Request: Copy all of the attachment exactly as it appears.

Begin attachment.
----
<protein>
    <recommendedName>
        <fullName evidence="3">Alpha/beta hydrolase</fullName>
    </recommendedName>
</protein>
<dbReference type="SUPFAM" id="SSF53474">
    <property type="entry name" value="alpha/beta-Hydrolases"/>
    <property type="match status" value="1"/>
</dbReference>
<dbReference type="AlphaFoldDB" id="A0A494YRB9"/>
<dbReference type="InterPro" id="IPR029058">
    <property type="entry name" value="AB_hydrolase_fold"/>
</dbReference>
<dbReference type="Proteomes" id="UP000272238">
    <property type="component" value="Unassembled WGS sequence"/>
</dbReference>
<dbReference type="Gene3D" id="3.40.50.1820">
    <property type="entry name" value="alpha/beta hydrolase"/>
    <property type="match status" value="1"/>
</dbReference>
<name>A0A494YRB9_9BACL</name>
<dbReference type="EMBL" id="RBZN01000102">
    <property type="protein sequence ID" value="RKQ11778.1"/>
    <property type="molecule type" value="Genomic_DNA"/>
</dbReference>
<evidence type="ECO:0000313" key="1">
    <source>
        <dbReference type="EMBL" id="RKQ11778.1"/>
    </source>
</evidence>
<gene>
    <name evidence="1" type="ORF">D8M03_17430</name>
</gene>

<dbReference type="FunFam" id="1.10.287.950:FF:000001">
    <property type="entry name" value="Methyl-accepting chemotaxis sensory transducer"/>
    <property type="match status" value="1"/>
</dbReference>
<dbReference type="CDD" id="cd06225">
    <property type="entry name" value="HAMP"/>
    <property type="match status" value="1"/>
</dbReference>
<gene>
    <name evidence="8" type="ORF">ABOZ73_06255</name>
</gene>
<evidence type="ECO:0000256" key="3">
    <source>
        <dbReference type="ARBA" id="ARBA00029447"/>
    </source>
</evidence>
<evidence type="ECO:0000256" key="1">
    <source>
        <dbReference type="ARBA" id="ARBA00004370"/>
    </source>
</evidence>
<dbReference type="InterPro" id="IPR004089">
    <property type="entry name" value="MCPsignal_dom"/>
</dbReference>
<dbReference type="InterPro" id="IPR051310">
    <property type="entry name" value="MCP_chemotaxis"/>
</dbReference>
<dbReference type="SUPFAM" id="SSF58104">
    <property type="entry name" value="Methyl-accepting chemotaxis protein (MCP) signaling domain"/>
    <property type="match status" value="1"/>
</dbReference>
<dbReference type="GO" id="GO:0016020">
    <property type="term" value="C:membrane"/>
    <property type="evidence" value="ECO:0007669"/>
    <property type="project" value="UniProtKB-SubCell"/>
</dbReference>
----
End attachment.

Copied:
<protein>
    <recommendedName>
        <fullName evidence="3">Alpha/beta hydrolase</fullName>
    </recommendedName>
</protein>
<dbReference type="SUPFAM" id="SSF53474">
    <property type="entry name" value="alpha/beta-Hydrolases"/>
    <property type="match status" value="1"/>
</dbReference>
<dbReference type="AlphaFoldDB" id="A0A494YRB9"/>
<dbReference type="InterPro" id="IPR029058">
    <property type="entry name" value="AB_hydrolase_fold"/>
</dbReference>
<dbReference type="Proteomes" id="UP000272238">
    <property type="component" value="Unassembled WGS sequence"/>
</dbReference>
<dbReference type="Gene3D" id="3.40.50.1820">
    <property type="entry name" value="alpha/beta hydrolase"/>
    <property type="match status" value="1"/>
</dbReference>
<name>A0A494YRB9_9BACL</name>
<dbReference type="EMBL" id="RBZN01000102">
    <property type="protein sequence ID" value="RKQ11778.1"/>
    <property type="molecule type" value="Genomic_DNA"/>
</dbReference>
<evidence type="ECO:0000313" key="1">
    <source>
        <dbReference type="EMBL" id="RKQ11778.1"/>
    </source>
</evidence>
<gene>
    <name evidence="1" type="ORF">D8M03_17430</name>
</gene>

<dbReference type="FunFam" id="1.10.287.950:FF:000001">
    <property type="entry name" value="Methyl-accepting chemotaxis sensory transducer"/>
    <property type="match status" value="1"/>
</dbReference>
<dbReference type="CDD" id="cd06225">
    <property type="entry name" value="HAMP"/>
    <property type="match status" value="1"/>
</dbReference>
<gene>
    <name evidence="8" type="ORF">ABOZ73_06255</name>
</gene>
<evidence type="ECO:0000256" key="3">
    <source>
        <dbReference type="ARBA" id="ARBA00029447"/>
    </source>
</evidence>
<evidence type="ECO:0000256" key="1">
    <source>
        <dbReference type="ARBA" id="ARBA00004370"/>
    </source>
</evidence>
<dbReference type="InterPro" id="IPR004089">
    <property type="entry name" value="MCPsignal_dom"/>
</dbReference>
<dbReference type="InterPro" id="IPR051310">
    <property type="entry name" value="MCP_chemotaxis"/>
</dbReference>
<dbReference type="SUPFAM" id="SSF58104">
    <property type="entry name" value="Methyl-accepting chemotaxis protein (MCP) signaling domain"/>
    <property type="match status" value="1"/>
</dbReference>
<dbReference type="GO" id="GO:0016020">
    <property type="term" value="C:membrane"/>
    <property type="evidence" value="ECO:0007669"/>
    <property type="project" value="UniProtKB-SubCell"/>
</dbReference>